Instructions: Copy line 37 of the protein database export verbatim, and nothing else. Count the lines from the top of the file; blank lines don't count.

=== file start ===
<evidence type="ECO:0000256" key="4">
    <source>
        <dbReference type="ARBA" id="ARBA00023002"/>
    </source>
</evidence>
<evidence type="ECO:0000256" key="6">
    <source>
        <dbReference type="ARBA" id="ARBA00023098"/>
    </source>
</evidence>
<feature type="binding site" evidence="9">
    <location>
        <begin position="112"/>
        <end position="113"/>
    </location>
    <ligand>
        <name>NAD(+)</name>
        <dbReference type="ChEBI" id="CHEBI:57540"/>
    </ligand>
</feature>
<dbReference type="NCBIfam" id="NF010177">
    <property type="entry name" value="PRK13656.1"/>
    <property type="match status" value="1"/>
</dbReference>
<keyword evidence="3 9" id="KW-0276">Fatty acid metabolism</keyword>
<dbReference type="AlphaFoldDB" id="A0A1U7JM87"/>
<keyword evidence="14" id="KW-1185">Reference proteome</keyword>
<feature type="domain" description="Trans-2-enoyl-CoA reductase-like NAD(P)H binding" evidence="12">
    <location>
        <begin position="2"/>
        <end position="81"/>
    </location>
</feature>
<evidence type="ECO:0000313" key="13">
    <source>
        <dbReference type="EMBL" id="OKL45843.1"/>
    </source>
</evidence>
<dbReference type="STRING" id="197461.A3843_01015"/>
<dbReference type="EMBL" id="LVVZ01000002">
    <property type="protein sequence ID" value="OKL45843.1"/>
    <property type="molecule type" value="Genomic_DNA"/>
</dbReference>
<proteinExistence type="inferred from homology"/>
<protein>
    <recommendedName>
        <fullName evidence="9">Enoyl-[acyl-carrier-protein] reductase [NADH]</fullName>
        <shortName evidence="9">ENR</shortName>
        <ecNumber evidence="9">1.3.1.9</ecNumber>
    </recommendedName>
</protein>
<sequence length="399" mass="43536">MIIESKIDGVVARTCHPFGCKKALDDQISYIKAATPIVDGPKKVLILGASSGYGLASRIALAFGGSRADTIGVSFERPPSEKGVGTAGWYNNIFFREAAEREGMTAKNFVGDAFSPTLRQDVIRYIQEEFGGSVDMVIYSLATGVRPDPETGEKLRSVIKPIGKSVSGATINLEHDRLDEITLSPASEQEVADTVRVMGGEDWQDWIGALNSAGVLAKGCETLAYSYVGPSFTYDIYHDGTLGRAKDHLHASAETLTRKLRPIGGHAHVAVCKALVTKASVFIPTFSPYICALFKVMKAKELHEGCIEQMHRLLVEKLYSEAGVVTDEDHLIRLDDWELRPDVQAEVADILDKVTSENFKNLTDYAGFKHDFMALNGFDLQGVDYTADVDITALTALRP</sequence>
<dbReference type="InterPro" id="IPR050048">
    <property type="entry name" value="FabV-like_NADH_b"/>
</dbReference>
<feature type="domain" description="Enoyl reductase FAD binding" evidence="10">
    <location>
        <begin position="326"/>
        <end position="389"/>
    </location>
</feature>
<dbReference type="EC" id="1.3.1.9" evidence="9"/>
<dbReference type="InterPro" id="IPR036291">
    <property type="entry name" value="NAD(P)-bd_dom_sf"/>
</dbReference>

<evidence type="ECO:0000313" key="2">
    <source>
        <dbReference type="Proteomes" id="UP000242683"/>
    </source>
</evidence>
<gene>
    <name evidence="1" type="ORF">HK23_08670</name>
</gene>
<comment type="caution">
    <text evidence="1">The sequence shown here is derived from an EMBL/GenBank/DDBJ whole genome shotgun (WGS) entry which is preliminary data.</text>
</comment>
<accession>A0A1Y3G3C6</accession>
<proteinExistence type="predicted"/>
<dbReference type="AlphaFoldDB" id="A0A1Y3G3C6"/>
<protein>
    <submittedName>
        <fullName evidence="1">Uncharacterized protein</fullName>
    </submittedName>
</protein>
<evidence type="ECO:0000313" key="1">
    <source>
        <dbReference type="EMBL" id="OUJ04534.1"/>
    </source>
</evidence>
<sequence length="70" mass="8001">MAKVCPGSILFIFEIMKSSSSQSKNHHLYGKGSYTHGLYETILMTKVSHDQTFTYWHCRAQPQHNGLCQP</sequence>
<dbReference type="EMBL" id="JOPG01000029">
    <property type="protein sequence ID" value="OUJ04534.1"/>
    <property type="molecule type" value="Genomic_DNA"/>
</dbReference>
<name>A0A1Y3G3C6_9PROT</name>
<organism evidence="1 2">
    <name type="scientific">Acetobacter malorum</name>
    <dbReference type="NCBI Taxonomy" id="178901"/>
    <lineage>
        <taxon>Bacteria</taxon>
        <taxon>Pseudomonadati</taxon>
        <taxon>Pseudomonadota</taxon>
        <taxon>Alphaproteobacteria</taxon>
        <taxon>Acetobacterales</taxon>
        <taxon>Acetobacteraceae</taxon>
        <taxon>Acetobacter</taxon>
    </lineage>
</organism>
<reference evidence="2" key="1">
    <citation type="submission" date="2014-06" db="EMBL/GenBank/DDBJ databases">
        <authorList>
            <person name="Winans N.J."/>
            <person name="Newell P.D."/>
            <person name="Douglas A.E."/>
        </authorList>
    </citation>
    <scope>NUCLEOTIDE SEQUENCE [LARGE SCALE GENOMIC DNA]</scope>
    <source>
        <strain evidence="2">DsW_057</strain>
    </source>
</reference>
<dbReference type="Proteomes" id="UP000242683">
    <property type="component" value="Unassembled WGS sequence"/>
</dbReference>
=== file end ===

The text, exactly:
    </source>